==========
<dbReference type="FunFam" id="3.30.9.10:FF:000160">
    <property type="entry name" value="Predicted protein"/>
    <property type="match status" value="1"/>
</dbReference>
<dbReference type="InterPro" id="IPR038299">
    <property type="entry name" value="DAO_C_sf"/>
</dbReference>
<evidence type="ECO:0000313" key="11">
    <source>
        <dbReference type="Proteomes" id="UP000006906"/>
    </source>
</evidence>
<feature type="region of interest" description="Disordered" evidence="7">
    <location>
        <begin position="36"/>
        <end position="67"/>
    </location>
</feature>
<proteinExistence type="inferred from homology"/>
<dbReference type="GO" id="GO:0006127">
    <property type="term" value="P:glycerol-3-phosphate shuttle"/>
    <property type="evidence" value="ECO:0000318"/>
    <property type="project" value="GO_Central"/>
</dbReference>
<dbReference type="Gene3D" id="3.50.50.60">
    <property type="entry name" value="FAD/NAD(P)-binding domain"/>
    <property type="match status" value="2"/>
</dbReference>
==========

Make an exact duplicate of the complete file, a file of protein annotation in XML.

<dbReference type="FunFam" id="3.30.9.10:FF:000160">
    <property type="entry name" value="Predicted protein"/>
    <property type="match status" value="1"/>
</dbReference>
<dbReference type="InterPro" id="IPR038299">
    <property type="entry name" value="DAO_C_sf"/>
</dbReference>
<evidence type="ECO:0000313" key="11">
    <source>
        <dbReference type="Proteomes" id="UP000006906"/>
    </source>
</evidence>
<feature type="region of interest" description="Disordered" evidence="7">
    <location>
        <begin position="36"/>
        <end position="67"/>
    </location>
</feature>
<proteinExistence type="inferred from homology"/>
<dbReference type="GO" id="GO:0006127">
    <property type="term" value="P:glycerol-3-phosphate shuttle"/>
    <property type="evidence" value="ECO:0000318"/>
    <property type="project" value="GO_Central"/>
</dbReference>
<dbReference type="Gene3D" id="3.50.50.60">
    <property type="entry name" value="FAD/NAD(P)-binding domain"/>
    <property type="match status" value="2"/>
</dbReference>